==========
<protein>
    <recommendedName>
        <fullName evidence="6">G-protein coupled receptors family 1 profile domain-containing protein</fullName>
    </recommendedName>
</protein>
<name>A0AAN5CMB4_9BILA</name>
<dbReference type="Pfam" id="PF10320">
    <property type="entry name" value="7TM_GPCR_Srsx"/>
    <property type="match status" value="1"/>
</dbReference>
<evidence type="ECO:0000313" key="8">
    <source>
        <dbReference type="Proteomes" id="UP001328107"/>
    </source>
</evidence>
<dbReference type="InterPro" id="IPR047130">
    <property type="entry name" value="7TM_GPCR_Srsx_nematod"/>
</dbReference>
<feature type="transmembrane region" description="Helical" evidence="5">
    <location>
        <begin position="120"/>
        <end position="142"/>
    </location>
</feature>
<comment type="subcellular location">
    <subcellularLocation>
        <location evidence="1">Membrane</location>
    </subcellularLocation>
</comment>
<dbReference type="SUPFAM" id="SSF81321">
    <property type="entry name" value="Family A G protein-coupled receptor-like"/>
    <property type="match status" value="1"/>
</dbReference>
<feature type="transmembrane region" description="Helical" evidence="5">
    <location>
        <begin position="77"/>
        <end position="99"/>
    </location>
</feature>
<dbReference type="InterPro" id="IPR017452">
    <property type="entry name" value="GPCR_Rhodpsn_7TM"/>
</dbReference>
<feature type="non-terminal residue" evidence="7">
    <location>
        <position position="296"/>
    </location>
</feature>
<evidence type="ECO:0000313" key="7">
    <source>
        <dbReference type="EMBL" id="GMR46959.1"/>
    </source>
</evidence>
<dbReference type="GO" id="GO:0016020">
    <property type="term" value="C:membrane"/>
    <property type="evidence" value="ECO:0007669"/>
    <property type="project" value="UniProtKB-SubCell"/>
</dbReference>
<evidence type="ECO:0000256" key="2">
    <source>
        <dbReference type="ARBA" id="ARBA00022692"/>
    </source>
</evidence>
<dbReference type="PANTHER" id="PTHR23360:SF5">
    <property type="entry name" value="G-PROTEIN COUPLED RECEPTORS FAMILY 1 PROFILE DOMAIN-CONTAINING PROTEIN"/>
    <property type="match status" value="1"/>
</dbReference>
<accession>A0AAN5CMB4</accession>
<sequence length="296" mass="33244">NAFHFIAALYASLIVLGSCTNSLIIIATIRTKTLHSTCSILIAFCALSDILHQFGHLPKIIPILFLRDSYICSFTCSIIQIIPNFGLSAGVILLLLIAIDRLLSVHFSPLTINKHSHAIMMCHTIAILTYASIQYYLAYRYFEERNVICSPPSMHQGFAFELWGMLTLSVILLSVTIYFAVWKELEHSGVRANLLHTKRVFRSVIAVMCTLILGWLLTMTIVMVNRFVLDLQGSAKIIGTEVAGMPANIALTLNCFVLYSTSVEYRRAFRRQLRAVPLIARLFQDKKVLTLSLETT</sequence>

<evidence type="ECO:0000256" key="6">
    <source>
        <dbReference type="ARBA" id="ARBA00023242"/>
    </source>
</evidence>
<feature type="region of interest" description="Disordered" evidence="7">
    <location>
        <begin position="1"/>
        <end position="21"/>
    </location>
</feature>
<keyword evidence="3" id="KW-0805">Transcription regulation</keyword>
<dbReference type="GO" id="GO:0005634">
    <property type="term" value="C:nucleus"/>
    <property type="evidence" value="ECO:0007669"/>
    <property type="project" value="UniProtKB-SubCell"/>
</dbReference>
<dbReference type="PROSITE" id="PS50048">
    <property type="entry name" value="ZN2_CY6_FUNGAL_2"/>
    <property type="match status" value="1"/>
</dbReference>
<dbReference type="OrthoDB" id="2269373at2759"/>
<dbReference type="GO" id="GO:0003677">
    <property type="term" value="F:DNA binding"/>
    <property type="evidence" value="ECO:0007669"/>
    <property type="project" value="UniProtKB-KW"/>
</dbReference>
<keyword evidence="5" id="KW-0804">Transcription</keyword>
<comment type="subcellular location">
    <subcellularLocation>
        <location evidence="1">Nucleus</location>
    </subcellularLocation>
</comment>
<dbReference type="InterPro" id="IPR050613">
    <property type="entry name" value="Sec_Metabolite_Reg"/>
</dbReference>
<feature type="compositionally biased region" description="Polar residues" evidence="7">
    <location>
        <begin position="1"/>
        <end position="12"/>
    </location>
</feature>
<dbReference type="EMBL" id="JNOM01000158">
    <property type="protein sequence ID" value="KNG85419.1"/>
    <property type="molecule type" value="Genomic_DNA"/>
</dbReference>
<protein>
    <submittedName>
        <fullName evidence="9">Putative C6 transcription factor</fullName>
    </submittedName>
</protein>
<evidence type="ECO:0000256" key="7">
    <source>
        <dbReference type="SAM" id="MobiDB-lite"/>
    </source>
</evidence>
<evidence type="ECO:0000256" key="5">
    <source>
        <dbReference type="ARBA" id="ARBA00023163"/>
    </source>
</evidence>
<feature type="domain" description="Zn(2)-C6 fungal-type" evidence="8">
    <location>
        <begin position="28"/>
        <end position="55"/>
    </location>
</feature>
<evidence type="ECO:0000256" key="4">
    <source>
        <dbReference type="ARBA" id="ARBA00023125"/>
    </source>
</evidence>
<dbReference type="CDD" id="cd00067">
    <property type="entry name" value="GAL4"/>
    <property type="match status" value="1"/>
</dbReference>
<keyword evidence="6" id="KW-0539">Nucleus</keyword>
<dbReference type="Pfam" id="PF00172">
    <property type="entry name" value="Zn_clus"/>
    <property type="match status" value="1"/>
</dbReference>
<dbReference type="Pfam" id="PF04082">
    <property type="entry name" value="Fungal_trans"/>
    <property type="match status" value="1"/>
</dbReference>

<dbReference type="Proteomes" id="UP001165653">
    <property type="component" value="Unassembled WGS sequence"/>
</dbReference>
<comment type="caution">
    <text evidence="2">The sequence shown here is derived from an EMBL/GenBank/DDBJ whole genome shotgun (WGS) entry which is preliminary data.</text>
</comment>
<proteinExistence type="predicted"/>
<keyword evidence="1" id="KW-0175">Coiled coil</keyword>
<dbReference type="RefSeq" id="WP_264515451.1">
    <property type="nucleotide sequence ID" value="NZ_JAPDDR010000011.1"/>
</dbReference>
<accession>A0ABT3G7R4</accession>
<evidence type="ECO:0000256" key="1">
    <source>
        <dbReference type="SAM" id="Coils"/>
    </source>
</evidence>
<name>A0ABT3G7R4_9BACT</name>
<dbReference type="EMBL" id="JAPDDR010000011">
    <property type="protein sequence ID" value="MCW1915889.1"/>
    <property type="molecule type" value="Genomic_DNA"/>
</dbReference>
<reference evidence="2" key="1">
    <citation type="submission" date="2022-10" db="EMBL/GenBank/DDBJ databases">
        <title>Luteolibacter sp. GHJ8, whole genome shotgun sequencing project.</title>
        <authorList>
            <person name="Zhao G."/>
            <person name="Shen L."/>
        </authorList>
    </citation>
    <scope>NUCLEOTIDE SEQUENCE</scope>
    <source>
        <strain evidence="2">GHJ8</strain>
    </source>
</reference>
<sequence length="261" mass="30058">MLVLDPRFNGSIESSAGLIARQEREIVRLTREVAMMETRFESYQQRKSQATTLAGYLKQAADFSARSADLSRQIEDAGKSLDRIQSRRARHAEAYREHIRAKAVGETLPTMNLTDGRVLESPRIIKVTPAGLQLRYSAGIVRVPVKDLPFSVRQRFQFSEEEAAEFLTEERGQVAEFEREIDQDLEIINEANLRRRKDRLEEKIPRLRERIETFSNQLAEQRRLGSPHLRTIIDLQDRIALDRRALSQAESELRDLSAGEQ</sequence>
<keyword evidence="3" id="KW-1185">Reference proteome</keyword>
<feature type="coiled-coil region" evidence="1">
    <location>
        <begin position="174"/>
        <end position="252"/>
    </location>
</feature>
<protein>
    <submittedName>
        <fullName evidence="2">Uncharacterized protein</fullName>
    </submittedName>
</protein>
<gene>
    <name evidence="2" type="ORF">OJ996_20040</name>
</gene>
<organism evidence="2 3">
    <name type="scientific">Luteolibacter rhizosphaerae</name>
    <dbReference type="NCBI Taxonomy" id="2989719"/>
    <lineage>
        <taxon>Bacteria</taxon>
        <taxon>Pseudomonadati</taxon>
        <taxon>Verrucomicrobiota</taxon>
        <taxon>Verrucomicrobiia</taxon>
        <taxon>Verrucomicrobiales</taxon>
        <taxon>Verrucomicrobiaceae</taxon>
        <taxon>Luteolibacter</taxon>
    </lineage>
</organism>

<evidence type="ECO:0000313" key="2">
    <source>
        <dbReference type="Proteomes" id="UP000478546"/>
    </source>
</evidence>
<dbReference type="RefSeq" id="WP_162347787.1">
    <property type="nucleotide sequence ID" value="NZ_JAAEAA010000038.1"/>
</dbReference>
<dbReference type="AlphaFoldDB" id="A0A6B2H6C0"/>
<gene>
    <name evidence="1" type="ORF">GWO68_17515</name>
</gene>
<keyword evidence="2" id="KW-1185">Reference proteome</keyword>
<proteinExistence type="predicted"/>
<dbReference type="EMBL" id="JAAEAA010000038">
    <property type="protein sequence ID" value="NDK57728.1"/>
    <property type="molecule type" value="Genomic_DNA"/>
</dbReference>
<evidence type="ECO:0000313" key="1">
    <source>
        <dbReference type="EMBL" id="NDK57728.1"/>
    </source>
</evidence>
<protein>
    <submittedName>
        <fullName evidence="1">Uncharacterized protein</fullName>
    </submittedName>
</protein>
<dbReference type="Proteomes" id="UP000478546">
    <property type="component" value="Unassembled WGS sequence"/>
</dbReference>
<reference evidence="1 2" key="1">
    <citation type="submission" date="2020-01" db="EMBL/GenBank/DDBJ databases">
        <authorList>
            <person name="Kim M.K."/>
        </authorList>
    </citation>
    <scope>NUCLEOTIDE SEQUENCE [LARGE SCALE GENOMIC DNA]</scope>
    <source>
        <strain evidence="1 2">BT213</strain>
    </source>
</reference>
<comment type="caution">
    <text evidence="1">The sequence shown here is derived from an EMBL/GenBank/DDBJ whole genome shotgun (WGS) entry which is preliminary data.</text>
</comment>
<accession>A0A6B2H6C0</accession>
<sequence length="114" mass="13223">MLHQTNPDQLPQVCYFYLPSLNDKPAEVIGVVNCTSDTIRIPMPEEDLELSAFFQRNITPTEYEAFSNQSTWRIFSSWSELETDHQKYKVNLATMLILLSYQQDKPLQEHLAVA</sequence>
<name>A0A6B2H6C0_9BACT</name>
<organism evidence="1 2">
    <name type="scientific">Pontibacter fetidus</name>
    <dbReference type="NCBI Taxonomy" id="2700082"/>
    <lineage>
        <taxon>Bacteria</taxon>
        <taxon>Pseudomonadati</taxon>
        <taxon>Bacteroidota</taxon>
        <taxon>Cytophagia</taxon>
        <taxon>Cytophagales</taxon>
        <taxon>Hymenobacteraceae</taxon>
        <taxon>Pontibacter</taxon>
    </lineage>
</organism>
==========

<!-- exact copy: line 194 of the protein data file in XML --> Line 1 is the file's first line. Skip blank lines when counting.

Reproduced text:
        <end position="252"/>